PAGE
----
Thomas MacaulaySenior reporter
Thomas is a senior reporter at TNW. He covers European tech, with a focus on deeptech, startups, and government policy. Thomas is a senior reporter at TNW. He covers European tech, with a focus on deeptech, startups, and government policy.
Amazon is trying to capitalize on the growing market for serialized fiction. The company today launched Kindle Vella, a mobile-first platform that lets readers buy stories in episodic chunks.
Despite the name, Kindle Vella is not available on Kindle devices, or Android, for that matter. Users currently have to access the platform on Amazon.com or the Kindle iOS app. It’s also initially only available in the US.
Background: Serialized fiction has been on the comeback trail in recent years.
The format helped built the careers of the likes of Charles Dickens and Arthur Conan Doyle, before declining after magazines shifted their focus away from fiction in the mid-20th century. The rise of digital publishing mediums has set the stage for a revival.
Kindle Vella is Amazon’s latest attempt to cash-in on the resurgence.
The service could also give self-published authors a means to make money from their stories while maintaining a second income.
What’s in it for readers?
Stories on the platform are published one short episode at a time, each ranging from 600 to 5,000 words.
The pricing model is a little bit complex.
The first three episodes of every story are free. You can then read more of them by purchasing bundles of “tokens.”
A single token is worth 100 words, but the cost of each token depends on how many you buy. Prices currently range from $1.99 for 200 tokens (four+ episodes) to $14.99 or 1,700 tokens (34+ episodes).
Amazon says that that thousands of stories are already available on Vella, including works from best-selling authors such as Hugh Howey and Audrey Carlan.
The service also offers the following features:
- Tagging: Readers can use tags to browse for specific topics and genres to find stories.
- Following: Once a reader follows a Kindle Vella story, they’ll be notified every time a new episode is released.
- Thumbs Up: Readers can leave a Thumbs Up on every episode they like.
- Faves: Once a week, readers who have purchased Tokens will receive a Fave to award to the story they enjoyed most that week. Amazon will feature stories with the most Faves in the Kindle Vella store to help other readers discover popular stories.
- Author Notes: Authors can speak directly to their readers at the end of episodes to share story insights and behind-the-scenes content.
- Sharing: Readers to share the Kindle Vella stories they love right from their phones through Twitter, Facebook, and other social channels or via email and text with friends.
What about the authors?
Writers will get 50% of the revenue that their stories generate.
Royalty earnings per episode depend on which bundle a reader buys. For example, a 3,025 word episode purchased in a 200 tokens bundle would give an author $0.1493. But if that episode was bought in a 1,110 tokens bundle, the writer would net $0.1362.
Their precise earnings could be liable to change, however. Amazon has already reduced the cost of tokens since the platform was announced, which decreased potential payments to authors by around 30%.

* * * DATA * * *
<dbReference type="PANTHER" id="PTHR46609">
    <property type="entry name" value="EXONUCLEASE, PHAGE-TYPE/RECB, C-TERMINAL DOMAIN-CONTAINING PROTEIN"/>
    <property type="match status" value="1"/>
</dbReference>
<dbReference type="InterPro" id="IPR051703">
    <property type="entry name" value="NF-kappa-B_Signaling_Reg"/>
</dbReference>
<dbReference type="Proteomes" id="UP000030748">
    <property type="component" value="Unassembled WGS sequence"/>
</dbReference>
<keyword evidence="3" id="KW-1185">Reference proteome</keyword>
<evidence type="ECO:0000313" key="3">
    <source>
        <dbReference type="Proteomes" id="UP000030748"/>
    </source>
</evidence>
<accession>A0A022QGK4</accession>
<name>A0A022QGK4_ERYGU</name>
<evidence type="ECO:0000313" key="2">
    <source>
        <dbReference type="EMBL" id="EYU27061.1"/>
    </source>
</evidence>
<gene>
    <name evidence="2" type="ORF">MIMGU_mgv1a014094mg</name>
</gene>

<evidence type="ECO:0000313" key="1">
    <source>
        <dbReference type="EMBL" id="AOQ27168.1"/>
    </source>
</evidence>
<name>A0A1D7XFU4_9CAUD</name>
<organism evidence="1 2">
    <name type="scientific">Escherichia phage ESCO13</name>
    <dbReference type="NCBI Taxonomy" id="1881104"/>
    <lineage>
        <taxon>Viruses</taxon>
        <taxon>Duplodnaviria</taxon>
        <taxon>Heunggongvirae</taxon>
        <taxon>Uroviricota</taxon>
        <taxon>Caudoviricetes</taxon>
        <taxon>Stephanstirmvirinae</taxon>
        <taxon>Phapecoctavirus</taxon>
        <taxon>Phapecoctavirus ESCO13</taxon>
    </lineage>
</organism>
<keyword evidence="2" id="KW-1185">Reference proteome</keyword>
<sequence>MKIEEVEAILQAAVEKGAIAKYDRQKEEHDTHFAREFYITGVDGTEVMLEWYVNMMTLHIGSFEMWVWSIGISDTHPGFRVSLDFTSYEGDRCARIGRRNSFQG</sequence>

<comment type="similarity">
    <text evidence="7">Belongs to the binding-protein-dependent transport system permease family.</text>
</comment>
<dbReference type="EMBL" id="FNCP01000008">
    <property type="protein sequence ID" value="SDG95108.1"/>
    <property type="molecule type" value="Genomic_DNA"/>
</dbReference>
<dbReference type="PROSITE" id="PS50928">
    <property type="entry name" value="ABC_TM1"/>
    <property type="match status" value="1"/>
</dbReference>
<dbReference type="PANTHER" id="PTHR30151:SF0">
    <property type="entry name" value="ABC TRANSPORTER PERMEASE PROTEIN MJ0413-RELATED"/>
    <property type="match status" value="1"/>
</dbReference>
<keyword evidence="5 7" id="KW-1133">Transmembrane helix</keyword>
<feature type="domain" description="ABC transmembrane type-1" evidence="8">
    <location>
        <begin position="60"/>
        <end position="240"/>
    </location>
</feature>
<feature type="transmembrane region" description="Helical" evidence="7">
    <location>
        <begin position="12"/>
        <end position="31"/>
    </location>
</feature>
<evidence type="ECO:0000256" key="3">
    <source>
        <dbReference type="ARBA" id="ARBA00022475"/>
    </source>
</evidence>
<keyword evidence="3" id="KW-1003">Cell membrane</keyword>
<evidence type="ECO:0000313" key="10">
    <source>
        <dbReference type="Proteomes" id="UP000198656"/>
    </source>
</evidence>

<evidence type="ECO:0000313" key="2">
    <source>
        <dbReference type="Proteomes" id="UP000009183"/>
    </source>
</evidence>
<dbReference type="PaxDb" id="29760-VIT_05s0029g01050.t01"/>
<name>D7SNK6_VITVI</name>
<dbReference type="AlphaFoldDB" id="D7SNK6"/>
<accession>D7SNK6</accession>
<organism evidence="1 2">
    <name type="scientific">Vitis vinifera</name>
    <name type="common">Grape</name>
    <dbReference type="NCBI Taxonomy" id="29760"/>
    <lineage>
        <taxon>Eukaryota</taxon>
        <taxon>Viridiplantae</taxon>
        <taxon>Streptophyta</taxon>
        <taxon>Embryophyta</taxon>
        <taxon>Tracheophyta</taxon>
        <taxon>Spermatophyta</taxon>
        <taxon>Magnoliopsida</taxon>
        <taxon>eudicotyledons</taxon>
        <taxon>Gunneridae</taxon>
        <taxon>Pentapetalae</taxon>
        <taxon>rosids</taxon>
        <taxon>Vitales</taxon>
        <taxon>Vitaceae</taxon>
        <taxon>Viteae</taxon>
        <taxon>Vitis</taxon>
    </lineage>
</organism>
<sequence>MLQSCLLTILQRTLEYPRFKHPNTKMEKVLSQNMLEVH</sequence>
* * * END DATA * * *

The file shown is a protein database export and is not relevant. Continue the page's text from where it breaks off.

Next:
Some authors say they’d rather serialize their story on the Royal Road website and seek payments through Patreon. That could give them greater control and a larger chunk of revenues, but would likely shrink their potential pool of readers.
Vella’s format also gives writers the chance to tweak their stories based on reader feedback. This could help them adjust their tales to the desires of readers, and also build a relationship with their audience.
Vella’s features for readers aren’t especially innovative, but they do offer ways to interact with writers that could raise their profiles. The Author Notes looks like a particularly helpful tool for building a following.
Amazon’s entry into the market could also force competitors such as Wattpad to improve their payments and terms for authors.
There are, however, strict terms for authors on the platform. Notably, writers can’t break down previously published books or long-form content into episodes and republish them in Kindle Vella — even if the original content is no longer available or written in another language.
Writer Monica Leonelle has raised concerns about rights grabbing. She fears that Amazon will snap up intellectual property on the cheap, and then turn the content into successful films and TV series that won’t net authors fair remuneration.
On the plus side, the platform doesn’t require exclusivity. Vella stories can be published else as long as they’re not “freely accessible.” Authors can also compile Vella episodes into a book, but it must contain at least 10 episodes, all of which need to have been on Vella for at least 30 days.
Quick take: Amazon’s expertise in data analysis suggests they’ve spotted signs that serialized fiction taking off. But the company’s reputation for undercutting authors and smaller booksellers makes me wary of their plans.
As a reader, I’m curious to see the impact that Vella has on serialized fiction. The format is already extremely popular in Korea, China, and Japan, where readers have also embraced reading episodic stories on mobile. If Amazon’s truly committed to Vella, it could help the US market catch up.
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